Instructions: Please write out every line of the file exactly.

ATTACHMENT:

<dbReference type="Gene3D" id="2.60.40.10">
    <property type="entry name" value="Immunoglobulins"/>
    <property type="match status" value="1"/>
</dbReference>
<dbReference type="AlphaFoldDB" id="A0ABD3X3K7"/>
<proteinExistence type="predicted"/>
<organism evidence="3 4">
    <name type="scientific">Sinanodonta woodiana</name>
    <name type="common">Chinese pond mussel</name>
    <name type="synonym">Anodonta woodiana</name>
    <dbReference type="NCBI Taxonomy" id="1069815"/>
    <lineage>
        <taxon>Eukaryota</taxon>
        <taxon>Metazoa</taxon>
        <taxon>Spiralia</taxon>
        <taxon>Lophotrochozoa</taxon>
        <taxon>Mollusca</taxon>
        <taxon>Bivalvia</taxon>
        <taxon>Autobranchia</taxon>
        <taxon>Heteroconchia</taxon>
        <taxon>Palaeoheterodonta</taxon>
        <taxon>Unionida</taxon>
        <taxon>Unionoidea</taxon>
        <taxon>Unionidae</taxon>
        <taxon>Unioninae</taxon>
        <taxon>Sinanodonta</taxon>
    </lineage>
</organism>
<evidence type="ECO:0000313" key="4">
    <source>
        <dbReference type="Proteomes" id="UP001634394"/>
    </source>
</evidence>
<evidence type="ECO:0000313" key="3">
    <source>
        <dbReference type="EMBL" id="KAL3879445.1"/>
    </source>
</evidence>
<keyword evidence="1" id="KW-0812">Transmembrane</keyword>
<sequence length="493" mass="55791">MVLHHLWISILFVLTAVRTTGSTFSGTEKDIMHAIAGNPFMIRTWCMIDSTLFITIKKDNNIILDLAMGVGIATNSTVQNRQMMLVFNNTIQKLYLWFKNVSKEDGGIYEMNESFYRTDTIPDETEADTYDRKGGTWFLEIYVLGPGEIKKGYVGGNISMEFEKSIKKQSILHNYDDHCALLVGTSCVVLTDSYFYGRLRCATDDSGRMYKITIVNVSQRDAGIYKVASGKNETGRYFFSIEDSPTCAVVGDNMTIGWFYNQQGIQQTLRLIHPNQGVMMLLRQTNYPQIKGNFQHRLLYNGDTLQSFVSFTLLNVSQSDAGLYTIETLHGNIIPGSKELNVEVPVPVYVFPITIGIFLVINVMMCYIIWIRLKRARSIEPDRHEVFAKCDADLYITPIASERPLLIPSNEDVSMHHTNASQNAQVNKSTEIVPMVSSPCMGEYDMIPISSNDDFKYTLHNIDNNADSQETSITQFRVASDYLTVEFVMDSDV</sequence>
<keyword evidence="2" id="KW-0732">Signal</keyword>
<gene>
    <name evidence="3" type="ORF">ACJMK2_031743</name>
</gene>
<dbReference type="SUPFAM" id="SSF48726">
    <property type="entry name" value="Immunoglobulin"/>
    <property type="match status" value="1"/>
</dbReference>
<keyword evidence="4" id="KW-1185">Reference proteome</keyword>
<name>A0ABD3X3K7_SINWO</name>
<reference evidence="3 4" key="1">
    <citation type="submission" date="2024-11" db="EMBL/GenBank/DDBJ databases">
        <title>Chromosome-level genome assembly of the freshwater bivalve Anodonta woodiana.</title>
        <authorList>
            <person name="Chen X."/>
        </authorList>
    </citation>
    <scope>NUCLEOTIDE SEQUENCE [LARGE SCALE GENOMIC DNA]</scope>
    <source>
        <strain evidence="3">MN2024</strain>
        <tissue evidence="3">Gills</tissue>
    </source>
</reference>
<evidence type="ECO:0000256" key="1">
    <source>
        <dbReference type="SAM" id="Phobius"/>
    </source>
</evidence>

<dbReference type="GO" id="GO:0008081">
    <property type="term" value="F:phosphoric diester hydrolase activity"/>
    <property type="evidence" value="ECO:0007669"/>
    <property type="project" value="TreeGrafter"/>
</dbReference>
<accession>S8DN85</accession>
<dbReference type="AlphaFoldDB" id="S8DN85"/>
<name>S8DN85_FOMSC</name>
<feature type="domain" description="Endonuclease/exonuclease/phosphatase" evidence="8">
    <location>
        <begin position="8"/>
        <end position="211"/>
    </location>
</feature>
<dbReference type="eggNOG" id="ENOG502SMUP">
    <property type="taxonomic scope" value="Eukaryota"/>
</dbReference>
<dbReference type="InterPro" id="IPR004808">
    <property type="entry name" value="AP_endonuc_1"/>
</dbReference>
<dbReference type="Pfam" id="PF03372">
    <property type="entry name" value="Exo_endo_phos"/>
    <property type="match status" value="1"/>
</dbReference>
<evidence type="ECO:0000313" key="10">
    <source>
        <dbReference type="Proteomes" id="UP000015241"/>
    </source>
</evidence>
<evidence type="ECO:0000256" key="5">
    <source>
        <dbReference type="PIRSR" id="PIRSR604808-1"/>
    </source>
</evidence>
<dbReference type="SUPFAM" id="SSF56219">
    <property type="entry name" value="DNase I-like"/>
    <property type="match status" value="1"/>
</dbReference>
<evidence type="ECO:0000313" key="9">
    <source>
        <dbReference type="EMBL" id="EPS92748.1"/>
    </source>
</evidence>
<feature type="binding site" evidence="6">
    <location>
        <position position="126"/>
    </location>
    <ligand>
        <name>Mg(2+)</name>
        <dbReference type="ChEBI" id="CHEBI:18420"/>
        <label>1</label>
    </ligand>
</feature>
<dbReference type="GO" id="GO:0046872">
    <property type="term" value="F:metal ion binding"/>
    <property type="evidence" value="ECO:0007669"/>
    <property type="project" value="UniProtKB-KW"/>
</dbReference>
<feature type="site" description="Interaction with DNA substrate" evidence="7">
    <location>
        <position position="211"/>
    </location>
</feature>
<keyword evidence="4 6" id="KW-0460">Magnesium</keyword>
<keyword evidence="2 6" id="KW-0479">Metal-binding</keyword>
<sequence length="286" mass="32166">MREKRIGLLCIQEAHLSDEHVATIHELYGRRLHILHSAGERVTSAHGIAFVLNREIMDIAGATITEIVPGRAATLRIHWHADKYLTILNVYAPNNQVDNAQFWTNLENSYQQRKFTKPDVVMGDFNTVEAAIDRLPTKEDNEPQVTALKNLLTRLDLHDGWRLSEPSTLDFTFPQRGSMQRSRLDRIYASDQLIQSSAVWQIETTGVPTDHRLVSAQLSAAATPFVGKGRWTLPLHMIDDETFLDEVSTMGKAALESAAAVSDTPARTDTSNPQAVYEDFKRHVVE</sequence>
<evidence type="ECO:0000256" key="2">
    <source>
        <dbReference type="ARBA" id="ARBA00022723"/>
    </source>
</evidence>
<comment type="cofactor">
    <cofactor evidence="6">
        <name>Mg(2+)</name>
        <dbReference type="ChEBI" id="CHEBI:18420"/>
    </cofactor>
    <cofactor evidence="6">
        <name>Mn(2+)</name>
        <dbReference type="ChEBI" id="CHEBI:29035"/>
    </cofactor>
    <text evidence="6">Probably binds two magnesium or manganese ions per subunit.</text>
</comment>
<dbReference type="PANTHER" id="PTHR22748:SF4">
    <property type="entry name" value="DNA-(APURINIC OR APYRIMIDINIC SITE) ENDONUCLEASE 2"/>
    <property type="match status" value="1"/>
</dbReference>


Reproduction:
<dbReference type="Gene3D" id="2.60.40.10">
    <property type="entry name" value="Immunoglobulins"/>
    <property type="match status" value="1"/>
</dbReference>
<dbReference type="AlphaFoldDB" id="A0ABD3X3K7"/>
<proteinExistence type="predicted"/>
<organism evidence="3 4">
    <name type="scientific">Sinanodonta woodiana</name>
    <name type="common">Chinese pond mussel</name>
    <name type="synonym">Anodonta woodiana</name>
    <dbReference type="NCBI Taxonomy" id="1069815"/>
    <lineage>
        <taxon>Eukaryota</taxon>
        <taxon>Metazoa</taxon>
        <taxon>Spiralia</taxon>
        <taxon>Lophotrochozoa</taxon>
        <taxon>Mollusca</taxon>
        <taxon>Bivalvia</taxon>
        <taxon>Autobranchia</taxon>
        <taxon>Heteroconchia</taxon>
        <taxon>Palaeoheterodonta</taxon>
        <taxon>Unionida</taxon>
        <taxon>Unionoidea</taxon>
        <taxon>Unionidae</taxon>
        <taxon>Unioninae</taxon>
        <taxon>Sinanodonta</taxon>
    </lineage>
</organism>
<evidence type="ECO:0000313" key="4">
    <source>
        <dbReference type="Proteomes" id="UP001634394"/>
    </source>
</evidence>
<evidence type="ECO:0000313" key="3">
    <source>
        <dbReference type="EMBL" id="KAL3879445.1"/>
    </source>
</evidence>
<keyword evidence="1" id="KW-0812">Transmembrane</keyword>
<sequence length="493" mass="55791">MVLHHLWISILFVLTAVRTTGSTFSGTEKDIMHAIAGNPFMIRTWCMIDSTLFITIKKDNNIILDLAMGVGIATNSTVQNRQMMLVFNNTIQKLYLWFKNVSKEDGGIYEMNESFYRTDTIPDETEADTYDRKGGTWFLEIYVLGPGEIKKGYVGGNISMEFEKSIKKQSILHNYDDHCALLVGTSCVVLTDSYFYGRLRCATDDSGRMYKITIVNVSQRDAGIYKVASGKNETGRYFFSIEDSPTCAVVGDNMTIGWFYNQQGIQQTLRLIHPNQGVMMLLRQTNYPQIKGNFQHRLLYNGDTLQSFVSFTLLNVSQSDAGLYTIETLHGNIIPGSKELNVEVPVPVYVFPITIGIFLVINVMMCYIIWIRLKRARSIEPDRHEVFAKCDADLYITPIASERPLLIPSNEDVSMHHTNASQNAQVNKSTEIVPMVSSPCMGEYDMIPISSNDDFKYTLHNIDNNADSQETSITQFRVASDYLTVEFVMDSDV</sequence>
<keyword evidence="2" id="KW-0732">Signal</keyword>
<gene>
    <name evidence="3" type="ORF">ACJMK2_031743</name>
</gene>
<dbReference type="SUPFAM" id="SSF48726">
    <property type="entry name" value="Immunoglobulin"/>
    <property type="match status" value="1"/>
</dbReference>
<keyword evidence="4" id="KW-1185">Reference proteome</keyword>
<name>A0ABD3X3K7_SINWO</name>
<reference evidence="3 4" key="1">
    <citation type="submission" date="2024-11" db="EMBL/GenBank/DDBJ databases">
        <title>Chromosome-level genome assembly of the freshwater bivalve Anodonta woodiana.</title>
        <authorList>
            <person name="Chen X."/>
        </authorList>
    </citation>
    <scope>NUCLEOTIDE SEQUENCE [LARGE SCALE GENOMIC DNA]</scope>
    <source>
        <strain evidence="3">MN2024</strain>
        <tissue evidence="3">Gills</tissue>
    </source>
</reference>
<evidence type="ECO:0000256" key="1">
    <source>
        <dbReference type="SAM" id="Phobius"/>
    </source>
</evidence>

<dbReference type="GO" id="GO:0008081">
    <property type="term" value="F:phosphoric diester hydrolase activity"/>
    <property type="evidence" value="ECO:0007669"/>
    <property type="project" value="TreeGrafter"/>
</dbReference>
<accession>S8DN85</accession>
<dbReference type="AlphaFoldDB" id="S8DN85"/>
<name>S8DN85_FOMSC</name>
<feature type="domain" description="Endonuclease/exonuclease/phosphatase" evidence="8">
    <location>
        <begin position="8"/>
        <end position="211"/>
    </location>
</feature>
<dbReference type="eggNOG" id="ENOG502SMUP">
    <property type="taxonomic scope" value="Eukaryota"/>
</dbReference>
<dbReference type="InterPro" id="IPR004808">
    <property type="entry name" value="AP_endonuc_1"/>
</dbReference>
<dbReference type="Pfam" id="PF03372">
    <property type="entry name" value="Exo_endo_phos"/>
    <property type="match status" value="1"/>
</dbReference>
<evidence type="ECO:0000313" key="10">
    <source>
        <dbReference type="Proteomes" id="UP000015241"/>
    </source>
</evidence>
<evidence type="ECO:0000256" key="5">
    <source>
        <dbReference type="PIRSR" id="PIRSR604808-1"/>
    </source>
</evidence>
<dbReference type="SUPFAM" id="SSF56219">
    <property type="entry name" value="DNase I-like"/>
    <property type="match status" value="1"/>
</dbReference>
<evidence type="ECO:0000313" key="9">
    <source>
        <dbReference type="EMBL" id="EPS92748.1"/>
    </source>
</evidence>
<feature type="binding site" evidence="6">
    <location>
        <position position="126"/>
    </location>
    <ligand>
        <name>Mg(2+)</name>
        <dbReference type="ChEBI" id="CHEBI:18420"/>
        <label>1</label>
    </ligand>
</feature>
<dbReference type="GO" id="GO:0046872">
    <property type="term" value="F:metal ion binding"/>
    <property type="evidence" value="ECO:0007669"/>
    <property type="project" value="UniProtKB-KW"/>
</dbReference>
<feature type="site" description="Interaction with DNA substrate" evidence="7">
    <location>
        <position position="211"/>
    </location>
</feature>
<keyword evidence="4 6" id="KW-0460">Magnesium</keyword>
<keyword evidence="2 6" id="KW-0479">Metal-binding</keyword>
<sequence length="286" mass="32166">MREKRIGLLCIQEAHLSDEHVATIHELYGRRLHILHSAGERVTSAHGIAFVLNREIMDIAGATITEIVPGRAATLRIHWHADKYLTILNVYAPNNQVDNAQFWTNLENSYQQRKFTKPDVVMGDFNTVEAAIDRLPTKEDNEPQVTALKNLLTRLDLHDGWRLSEPSTLDFTFPQRGSMQRSRLDRIYASDQLIQSSAVWQIETTGVPTDHRLVSAQLSAAATPFVGKGRWTLPLHMIDDETFLDEVSTMGKAALESAAAVSDTPARTDTSNPQAVYEDFKRHVVE</sequence>
<evidence type="ECO:0000256" key="2">
    <source>
        <dbReference type="ARBA" id="ARBA00022723"/>
    </source>
</evidence>
<comment type="cofactor">
    <cofactor evidence="6">
        <name>Mg(2+)</name>
        <dbReference type="ChEBI" id="CHEBI:18420"/>
    </cofactor>
    <cofactor evidence="6">
        <name>Mn(2+)</name>
        <dbReference type="ChEBI" id="CHEBI:29035"/>
    </cofactor>
    <text evidence="6">Probably binds two magnesium or manganese ions per subunit.</text>
</comment>
<dbReference type="PANTHER" id="PTHR22748:SF4">
    <property type="entry name" value="DNA-(APURINIC OR APYRIMIDINIC SITE) ENDONUCLEASE 2"/>
    <property type="match status" value="1"/>
</dbReference>